This Sunday

Jesus, Buddha, and the Restaurant at the End of the Universe

Rev. Barnaby considers the spiritual dimensions of the saying “we are what we eat” at a time when our food chain begs for transformation. Please stay for coffee hour!

Rev. Barnaby Writes

From the Minister

Back in my days as a business news reporter, I came across a saying I’ve shared with many of you: “Anxiety is interest paid on trouble before it’s due.”

       It struck me as absolutely true, and then, the more I thought about it over the years, mostly true, and then, as I thought about it more closely this month, not true enough often enough to be helpful. To start with, interest payments are agreed to ahead of time and scheduled. I’ve never experienced anxiety to be that orderly. Have you?

    The saying also implies that if we could suppress anxiety about the future, much of what we imagine as trouble won’t come to pass. But I’ve come to see anxiety at its best as the hallmark of creative foresight attached to caring about outcomes. I want to be around people who care enough to be anxious. It’s preferable to indifference, ignorance, or willful blindness, however uncomfortable. Read More about “From the Minister”

Save the Dates!

Join us after worship for important conversations

WHAT DOES IT MEAN TO BE A UNITARIAN UNIVERSALIST? Sunday Oct 21, A Congregational Conversation in which you can learn what it means to be a member of CVUUS. 

HOW DID WE GET HERE? Sunday Oct 28, A fascinating tour of UU history.

What does it mean to be a Unitarian Universalist? Sunday Oct 21, A Congregational Conversation in which you can share your spiritual path to CVUUS and learn what it means to be a member of CVUUS.

How did we get here? Sunday Oct 28, A fascinating tour of UU history.

WHAT’S IN A NAME? We’ll discuss what we will call ourselves. Are there times when we use just Champlain Valley Unitarian Universalists and drop the use of  “Society?” Watch our Blast for details. Read More about “Join us after worship for important conversations”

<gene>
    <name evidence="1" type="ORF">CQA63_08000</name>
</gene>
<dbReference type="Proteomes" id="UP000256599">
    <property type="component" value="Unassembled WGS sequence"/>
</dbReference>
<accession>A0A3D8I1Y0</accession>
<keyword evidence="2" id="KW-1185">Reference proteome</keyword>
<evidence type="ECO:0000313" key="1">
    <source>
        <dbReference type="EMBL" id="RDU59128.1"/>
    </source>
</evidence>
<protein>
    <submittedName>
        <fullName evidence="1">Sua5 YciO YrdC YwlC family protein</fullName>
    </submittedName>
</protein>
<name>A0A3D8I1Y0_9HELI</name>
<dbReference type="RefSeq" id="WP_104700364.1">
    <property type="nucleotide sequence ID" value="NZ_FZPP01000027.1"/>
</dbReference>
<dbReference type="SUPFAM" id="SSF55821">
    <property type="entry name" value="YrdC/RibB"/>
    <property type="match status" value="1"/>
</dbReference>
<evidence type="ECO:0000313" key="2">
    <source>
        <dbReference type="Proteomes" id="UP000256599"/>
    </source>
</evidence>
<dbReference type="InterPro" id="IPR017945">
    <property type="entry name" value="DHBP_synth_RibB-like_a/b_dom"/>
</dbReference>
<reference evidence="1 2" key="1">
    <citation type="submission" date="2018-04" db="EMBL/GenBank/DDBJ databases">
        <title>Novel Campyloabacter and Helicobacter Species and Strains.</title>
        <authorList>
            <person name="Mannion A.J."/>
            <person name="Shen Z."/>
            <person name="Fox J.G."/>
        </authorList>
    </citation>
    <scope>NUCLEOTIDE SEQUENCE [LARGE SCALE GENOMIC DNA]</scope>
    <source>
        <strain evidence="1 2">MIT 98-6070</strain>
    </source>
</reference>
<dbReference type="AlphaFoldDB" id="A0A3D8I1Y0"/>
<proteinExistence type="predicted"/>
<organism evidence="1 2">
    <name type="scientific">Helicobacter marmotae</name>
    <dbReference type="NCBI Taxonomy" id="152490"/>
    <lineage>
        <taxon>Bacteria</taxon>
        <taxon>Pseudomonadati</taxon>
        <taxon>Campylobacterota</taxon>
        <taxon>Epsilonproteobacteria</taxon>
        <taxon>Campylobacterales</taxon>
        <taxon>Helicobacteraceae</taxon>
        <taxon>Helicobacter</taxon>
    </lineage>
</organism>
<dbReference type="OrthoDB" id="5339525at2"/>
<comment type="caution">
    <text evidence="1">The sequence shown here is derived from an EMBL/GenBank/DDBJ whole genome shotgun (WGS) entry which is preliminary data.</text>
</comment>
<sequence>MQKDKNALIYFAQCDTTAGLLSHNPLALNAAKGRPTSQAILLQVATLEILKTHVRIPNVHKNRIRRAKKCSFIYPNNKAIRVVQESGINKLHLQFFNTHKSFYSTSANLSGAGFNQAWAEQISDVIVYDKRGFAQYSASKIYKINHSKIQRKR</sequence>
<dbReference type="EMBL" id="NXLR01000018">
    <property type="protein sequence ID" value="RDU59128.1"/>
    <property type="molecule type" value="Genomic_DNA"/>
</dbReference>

Member Stories

When Donald Trump got elected President, I said I would build a bigger table.

When I think of CVUUS, I dream that we will build a bigger tent, a bigger roof, a bigger something that we will shelter beneath and from which we will welcome new folks in…

The roof is metaphorical, but what we do now beneath the roof we already have is not.

We just fell short on our annual canvass. There are all kinds of possible reasons for this, which I am not going to parse – that is for others to do.

Here’s what I know: the shortfall says to me that the need to build out our lower level now is more critical than ever.  We are changing. Our church community is changing. Life in Vermont is changing. The culture in America is changing. CVUUS ten years or twenty years from now will not resemble CVUUS today.

Will we have Sunday services? Will we have a latch key program for afterschool kids, or a soup kitchen, or a shelter for asylum seekers? Will we offer adult education classes to the community, provide the location for a UU singles group, or support a family choir for folks of all ages with childcare? Will we be cooking for HOPE, running a lunch program, running a nursery school, running a care center for the elderly, or hosting a meditation center?

Who knows?

To respond to what might be the needs of the future – and there are going to be needs – we must be flexible, nimble, smart, and open minded NOW. To stay relevant in the future CVUUS needs to have a space that is nimble, smart, and open ended – one that gives us options.

I have been working on both the capital campaign and also on details of the design and construction of the build-out. Part of our work has been to cut costs wherever possible while maintaining potential for spaces that will function in multiple ways: including hopefully a kitchen for feeding large groups of people; a fellowship hall; bathrooms and a shower for housing people if need be; a multipurpose room for meetings or classrooms; increased handicap accessibility; an elevator; a more developed audio-visual system.  And so on.